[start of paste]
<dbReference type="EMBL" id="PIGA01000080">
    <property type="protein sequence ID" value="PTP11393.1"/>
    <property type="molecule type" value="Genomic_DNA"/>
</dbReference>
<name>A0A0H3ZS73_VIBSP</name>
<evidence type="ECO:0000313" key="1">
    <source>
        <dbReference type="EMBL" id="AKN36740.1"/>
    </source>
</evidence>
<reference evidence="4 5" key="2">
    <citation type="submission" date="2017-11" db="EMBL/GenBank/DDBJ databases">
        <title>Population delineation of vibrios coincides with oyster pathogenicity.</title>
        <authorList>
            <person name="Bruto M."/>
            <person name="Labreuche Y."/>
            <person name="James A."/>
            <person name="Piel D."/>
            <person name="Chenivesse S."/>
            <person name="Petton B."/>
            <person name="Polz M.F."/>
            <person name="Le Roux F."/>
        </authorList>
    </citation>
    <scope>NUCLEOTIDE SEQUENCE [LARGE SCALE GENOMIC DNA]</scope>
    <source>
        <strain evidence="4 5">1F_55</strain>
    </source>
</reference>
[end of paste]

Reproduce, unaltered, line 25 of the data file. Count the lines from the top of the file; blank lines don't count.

    <scope>NUCLEOTIDE SEQUENCE [LARGE SCALE GENOMIC DNA]</scope>